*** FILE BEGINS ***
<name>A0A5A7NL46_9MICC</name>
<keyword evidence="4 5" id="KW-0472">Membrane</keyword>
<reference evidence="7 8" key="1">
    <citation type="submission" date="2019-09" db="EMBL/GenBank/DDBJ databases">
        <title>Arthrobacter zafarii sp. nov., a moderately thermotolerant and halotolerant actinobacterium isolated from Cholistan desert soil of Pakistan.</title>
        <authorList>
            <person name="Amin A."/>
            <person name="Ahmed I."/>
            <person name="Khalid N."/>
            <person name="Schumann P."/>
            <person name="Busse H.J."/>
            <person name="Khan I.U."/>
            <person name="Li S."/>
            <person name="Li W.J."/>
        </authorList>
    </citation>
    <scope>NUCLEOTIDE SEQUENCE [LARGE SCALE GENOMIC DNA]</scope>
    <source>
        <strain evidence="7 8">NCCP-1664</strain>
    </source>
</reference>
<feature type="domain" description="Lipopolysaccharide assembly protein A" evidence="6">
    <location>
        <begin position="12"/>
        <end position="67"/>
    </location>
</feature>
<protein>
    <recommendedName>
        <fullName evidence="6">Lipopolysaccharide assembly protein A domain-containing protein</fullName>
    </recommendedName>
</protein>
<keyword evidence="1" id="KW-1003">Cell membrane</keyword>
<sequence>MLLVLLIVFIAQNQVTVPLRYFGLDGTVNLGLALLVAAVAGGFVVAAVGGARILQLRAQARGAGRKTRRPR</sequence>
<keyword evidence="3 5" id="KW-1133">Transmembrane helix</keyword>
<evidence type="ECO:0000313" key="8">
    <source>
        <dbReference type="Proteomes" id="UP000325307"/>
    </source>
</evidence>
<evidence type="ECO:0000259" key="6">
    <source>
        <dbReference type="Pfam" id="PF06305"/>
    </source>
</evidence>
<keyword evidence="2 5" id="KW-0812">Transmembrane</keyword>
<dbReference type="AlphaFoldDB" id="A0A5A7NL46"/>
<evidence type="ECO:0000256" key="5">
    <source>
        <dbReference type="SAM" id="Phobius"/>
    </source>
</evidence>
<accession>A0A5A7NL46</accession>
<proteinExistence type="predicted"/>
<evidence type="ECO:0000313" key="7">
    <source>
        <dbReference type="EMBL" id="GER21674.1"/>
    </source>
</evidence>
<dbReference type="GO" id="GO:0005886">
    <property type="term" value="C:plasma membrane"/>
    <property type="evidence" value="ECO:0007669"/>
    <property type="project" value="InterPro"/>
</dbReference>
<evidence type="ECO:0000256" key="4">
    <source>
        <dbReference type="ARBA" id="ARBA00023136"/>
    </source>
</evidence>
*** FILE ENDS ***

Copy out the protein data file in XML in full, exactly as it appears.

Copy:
<name>A0A5A7NL46_9MICC</name>
<keyword evidence="4 5" id="KW-0472">Membrane</keyword>
<reference evidence="7 8" key="1">
    <citation type="submission" date="2019-09" db="EMBL/GenBank/DDBJ databases">
        <title>Arthrobacter zafarii sp. nov., a moderately thermotolerant and halotolerant actinobacterium isolated from Cholistan desert soil of Pakistan.</title>
        <authorList>
            <person name="Amin A."/>
            <person name="Ahmed I."/>
            <person name="Khalid N."/>
            <person name="Schumann P."/>
            <person name="Busse H.J."/>
            <person name="Khan I.U."/>
            <person name="Li S."/>
            <person name="Li W.J."/>
        </authorList>
    </citation>
    <scope>NUCLEOTIDE SEQUENCE [LARGE SCALE GENOMIC DNA]</scope>
    <source>
        <strain evidence="7 8">NCCP-1664</strain>
    </source>
</reference>
<feature type="domain" description="Lipopolysaccharide assembly protein A" evidence="6">
    <location>
        <begin position="12"/>
        <end position="67"/>
    </location>
</feature>
<protein>
    <recommendedName>
        <fullName evidence="6">Lipopolysaccharide assembly protein A domain-containing protein</fullName>
    </recommendedName>
</protein>
<keyword evidence="1" id="KW-1003">Cell membrane</keyword>
<sequence>MLLVLLIVFIAQNQVTVPLRYFGLDGTVNLGLALLVAAVAGGFVVAAVGGARILQLRAQARGAGRKTRRPR</sequence>
<keyword evidence="3 5" id="KW-1133">Transmembrane helix</keyword>
<evidence type="ECO:0000313" key="8">
    <source>
        <dbReference type="Proteomes" id="UP000325307"/>
    </source>
</evidence>
<evidence type="ECO:0000259" key="6">
    <source>
        <dbReference type="Pfam" id="PF06305"/>
    </source>
</evidence>
<keyword evidence="2 5" id="KW-0812">Transmembrane</keyword>
<dbReference type="AlphaFoldDB" id="A0A5A7NL46"/>
<evidence type="ECO:0000256" key="5">
    <source>
        <dbReference type="SAM" id="Phobius"/>
    </source>
</evidence>
<accession>A0A5A7NL46</accession>
<proteinExistence type="predicted"/>
<evidence type="ECO:0000313" key="7">
    <source>
        <dbReference type="EMBL" id="GER21674.1"/>
    </source>
</evidence>
<dbReference type="GO" id="GO:0005886">
    <property type="term" value="C:plasma membrane"/>
    <property type="evidence" value="ECO:0007669"/>
    <property type="project" value="InterPro"/>
</dbReference>
<evidence type="ECO:0000256" key="4">
    <source>
        <dbReference type="ARBA" id="ARBA00023136"/>
    </source>
</evidence>